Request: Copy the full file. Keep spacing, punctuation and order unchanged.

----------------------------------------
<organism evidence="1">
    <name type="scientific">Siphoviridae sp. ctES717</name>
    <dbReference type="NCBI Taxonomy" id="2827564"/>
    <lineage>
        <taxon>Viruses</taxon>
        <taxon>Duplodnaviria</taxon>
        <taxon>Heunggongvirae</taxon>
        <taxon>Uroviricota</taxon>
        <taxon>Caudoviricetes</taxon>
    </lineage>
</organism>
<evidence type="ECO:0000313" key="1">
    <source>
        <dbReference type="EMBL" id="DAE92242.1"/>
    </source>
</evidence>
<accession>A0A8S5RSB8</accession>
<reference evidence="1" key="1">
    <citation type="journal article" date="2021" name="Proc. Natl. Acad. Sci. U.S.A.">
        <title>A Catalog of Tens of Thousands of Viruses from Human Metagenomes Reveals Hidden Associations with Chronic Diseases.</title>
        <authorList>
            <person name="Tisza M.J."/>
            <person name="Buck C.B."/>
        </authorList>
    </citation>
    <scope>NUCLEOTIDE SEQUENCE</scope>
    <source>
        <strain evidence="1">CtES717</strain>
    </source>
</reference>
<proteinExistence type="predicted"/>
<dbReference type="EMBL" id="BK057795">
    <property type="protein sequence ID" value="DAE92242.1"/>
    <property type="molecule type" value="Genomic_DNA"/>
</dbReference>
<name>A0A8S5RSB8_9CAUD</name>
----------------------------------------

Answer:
<organism evidence="1">
    <name type="scientific">Siphoviridae sp. ctES717</name>
    <dbReference type="NCBI Taxonomy" id="2827564"/>
    <lineage>
        <taxon>Viruses</taxon>
        <taxon>Duplodnaviria</taxon>
        <taxon>Heunggongvirae</taxon>
        <taxon>Uroviricota</taxon>
        <taxon>Caudoviricetes</taxon>
    </lineage>
</organism>
<evidence type="ECO:0000313" key="1">
    <source>
        <dbReference type="EMBL" id="DAE92242.1"/>
    </source>
</evidence>
<accession>A0A8S5RSB8</accession>
<reference evidence="1" key="1">
    <citation type="journal article" date="2021" name="Proc. Natl. Acad. Sci. U.S.A.">
        <title>A Catalog of Tens of Thousands of Viruses from Human Metagenomes Reveals Hidden Associations with Chronic Diseases.</title>
        <authorList>
            <person name="Tisza M.J."/>
            <person name="Buck C.B."/>
        </authorList>
    </citation>
    <scope>NUCLEOTIDE SEQUENCE</scope>
    <source>
        <strain evidence="1">CtES717</strain>
    </source>
</reference>
<proteinExistence type="predicted"/>
<dbReference type="EMBL" id="BK057795">
    <property type="protein sequence ID" value="DAE92242.1"/>
    <property type="molecule type" value="Genomic_DNA"/>
</dbReference>
<name>A0A8S5RSB8_9CAUD</name>